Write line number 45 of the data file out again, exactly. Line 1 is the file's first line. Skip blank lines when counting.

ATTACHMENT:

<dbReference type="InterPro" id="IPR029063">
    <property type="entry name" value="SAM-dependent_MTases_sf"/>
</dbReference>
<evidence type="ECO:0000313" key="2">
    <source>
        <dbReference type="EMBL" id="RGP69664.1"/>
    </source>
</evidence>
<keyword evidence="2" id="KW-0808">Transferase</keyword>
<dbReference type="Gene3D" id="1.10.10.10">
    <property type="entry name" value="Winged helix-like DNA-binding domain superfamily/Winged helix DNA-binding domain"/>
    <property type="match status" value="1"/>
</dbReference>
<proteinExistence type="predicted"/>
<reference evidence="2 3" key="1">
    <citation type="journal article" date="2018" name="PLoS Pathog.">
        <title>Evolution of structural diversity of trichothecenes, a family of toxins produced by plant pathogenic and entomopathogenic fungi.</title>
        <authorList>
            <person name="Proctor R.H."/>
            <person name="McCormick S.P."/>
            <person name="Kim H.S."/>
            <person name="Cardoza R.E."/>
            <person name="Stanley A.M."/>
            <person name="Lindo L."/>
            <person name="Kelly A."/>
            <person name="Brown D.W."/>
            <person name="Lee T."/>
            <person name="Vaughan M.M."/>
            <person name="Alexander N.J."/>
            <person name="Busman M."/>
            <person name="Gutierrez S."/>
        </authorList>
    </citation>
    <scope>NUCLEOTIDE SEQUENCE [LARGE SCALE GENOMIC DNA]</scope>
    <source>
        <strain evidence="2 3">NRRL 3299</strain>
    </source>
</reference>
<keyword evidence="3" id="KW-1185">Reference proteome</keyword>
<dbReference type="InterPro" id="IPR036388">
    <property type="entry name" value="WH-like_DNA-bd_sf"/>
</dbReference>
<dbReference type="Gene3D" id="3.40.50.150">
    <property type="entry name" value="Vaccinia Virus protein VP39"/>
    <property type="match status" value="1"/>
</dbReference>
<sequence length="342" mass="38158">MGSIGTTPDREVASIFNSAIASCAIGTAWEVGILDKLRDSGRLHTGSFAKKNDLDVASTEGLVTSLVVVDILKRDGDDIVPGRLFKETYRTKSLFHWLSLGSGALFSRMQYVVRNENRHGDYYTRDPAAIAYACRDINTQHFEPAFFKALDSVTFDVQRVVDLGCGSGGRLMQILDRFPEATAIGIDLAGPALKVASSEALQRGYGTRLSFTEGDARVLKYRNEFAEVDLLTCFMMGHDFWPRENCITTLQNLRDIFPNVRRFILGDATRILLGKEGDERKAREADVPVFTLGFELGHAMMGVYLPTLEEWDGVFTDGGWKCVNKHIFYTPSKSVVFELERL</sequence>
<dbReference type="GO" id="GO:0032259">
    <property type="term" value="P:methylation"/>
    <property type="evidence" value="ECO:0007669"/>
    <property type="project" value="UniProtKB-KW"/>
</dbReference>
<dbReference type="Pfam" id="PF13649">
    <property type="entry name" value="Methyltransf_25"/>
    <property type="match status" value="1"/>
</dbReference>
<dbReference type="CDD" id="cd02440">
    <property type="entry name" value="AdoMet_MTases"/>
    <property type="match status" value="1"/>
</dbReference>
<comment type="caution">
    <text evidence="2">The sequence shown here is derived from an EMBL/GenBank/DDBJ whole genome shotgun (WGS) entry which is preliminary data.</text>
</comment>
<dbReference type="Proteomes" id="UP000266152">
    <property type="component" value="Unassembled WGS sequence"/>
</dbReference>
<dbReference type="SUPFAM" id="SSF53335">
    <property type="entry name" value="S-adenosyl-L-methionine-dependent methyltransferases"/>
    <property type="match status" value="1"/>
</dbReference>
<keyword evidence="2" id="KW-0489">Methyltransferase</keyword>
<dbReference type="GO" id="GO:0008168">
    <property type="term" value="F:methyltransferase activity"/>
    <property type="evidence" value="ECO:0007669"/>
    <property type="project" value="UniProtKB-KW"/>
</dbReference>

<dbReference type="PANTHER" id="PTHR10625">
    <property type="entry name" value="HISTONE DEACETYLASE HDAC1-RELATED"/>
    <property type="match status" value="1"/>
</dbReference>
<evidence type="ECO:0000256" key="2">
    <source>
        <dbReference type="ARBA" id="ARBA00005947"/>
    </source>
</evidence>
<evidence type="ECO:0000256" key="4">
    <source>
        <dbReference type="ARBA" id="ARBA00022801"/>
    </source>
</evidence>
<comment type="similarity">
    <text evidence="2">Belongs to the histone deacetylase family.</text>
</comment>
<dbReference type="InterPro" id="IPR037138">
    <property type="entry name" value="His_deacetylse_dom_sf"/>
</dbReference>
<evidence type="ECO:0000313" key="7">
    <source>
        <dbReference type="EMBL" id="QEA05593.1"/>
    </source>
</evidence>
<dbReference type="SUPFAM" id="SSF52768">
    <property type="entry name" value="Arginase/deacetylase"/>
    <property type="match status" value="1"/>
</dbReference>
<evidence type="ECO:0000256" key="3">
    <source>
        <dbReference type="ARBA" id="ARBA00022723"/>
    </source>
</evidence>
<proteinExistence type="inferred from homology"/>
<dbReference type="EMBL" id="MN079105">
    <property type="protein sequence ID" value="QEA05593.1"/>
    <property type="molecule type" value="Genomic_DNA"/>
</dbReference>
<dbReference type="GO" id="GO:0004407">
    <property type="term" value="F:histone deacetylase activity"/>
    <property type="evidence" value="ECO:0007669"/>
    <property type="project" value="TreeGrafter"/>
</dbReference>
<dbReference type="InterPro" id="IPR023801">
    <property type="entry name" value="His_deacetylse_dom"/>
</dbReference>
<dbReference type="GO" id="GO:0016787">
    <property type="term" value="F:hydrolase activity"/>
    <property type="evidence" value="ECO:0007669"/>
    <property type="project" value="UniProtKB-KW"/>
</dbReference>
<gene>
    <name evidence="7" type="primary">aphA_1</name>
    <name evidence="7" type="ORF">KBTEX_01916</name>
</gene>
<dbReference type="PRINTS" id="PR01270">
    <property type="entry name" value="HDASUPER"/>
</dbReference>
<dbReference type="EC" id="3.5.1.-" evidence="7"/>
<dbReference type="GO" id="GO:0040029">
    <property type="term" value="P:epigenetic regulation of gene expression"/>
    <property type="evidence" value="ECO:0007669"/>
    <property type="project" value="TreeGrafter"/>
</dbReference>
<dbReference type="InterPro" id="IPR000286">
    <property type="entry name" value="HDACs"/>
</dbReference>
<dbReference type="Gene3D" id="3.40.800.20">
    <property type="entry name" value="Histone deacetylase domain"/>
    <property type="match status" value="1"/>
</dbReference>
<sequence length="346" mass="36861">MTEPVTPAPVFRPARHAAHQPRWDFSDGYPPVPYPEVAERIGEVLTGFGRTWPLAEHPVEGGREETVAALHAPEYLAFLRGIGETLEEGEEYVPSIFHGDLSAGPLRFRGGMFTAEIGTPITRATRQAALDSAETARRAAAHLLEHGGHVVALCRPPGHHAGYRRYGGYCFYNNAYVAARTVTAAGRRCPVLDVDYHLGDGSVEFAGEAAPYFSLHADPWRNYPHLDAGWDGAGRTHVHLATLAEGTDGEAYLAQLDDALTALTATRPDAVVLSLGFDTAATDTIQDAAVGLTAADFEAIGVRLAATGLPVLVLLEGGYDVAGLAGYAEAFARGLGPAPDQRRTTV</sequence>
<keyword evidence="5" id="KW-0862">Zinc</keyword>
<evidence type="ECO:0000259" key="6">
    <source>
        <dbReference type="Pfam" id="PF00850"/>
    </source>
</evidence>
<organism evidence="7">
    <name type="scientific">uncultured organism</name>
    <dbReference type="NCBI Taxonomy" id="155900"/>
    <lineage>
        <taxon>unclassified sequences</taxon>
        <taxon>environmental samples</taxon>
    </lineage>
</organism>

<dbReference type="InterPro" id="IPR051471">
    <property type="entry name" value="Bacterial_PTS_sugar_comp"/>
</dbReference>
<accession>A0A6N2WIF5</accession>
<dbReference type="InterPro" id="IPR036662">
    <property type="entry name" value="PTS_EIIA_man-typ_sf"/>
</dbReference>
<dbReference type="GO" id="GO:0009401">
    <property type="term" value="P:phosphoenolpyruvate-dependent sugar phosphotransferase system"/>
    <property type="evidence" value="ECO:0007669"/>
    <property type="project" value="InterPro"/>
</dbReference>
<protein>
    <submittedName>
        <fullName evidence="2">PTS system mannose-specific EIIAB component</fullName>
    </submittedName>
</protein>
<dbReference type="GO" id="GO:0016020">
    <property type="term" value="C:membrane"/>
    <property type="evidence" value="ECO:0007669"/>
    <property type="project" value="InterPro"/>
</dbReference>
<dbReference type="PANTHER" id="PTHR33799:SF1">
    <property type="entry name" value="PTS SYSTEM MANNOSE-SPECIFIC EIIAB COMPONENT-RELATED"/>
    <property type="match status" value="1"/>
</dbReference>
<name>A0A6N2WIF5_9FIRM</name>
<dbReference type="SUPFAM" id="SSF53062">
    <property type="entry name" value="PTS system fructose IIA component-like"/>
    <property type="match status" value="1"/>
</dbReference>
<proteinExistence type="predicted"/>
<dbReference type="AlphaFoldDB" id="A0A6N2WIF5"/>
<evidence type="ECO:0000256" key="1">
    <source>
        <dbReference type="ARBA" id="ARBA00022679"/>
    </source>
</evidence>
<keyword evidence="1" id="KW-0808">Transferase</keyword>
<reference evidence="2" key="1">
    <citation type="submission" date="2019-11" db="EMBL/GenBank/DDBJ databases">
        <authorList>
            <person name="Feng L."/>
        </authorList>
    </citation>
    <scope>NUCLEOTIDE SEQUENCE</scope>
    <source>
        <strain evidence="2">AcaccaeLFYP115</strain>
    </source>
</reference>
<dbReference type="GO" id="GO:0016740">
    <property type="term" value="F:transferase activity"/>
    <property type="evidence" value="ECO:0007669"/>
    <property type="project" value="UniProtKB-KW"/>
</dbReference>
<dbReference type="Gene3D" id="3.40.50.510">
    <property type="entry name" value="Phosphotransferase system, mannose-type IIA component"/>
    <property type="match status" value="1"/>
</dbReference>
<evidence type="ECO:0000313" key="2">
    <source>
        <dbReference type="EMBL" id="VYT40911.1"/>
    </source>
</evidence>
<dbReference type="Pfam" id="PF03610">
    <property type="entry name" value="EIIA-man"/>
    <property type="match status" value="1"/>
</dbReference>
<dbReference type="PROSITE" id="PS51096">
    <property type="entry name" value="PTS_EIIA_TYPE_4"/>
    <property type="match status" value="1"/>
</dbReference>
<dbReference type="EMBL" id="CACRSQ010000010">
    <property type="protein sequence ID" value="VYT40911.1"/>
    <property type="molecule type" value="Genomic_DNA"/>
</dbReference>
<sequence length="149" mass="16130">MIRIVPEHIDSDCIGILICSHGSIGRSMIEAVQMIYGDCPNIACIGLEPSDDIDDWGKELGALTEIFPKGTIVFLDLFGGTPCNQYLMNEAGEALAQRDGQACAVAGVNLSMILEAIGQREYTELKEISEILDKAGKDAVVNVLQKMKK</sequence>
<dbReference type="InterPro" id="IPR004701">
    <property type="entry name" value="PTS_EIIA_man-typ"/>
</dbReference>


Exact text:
    <property type="match status" value="1"/>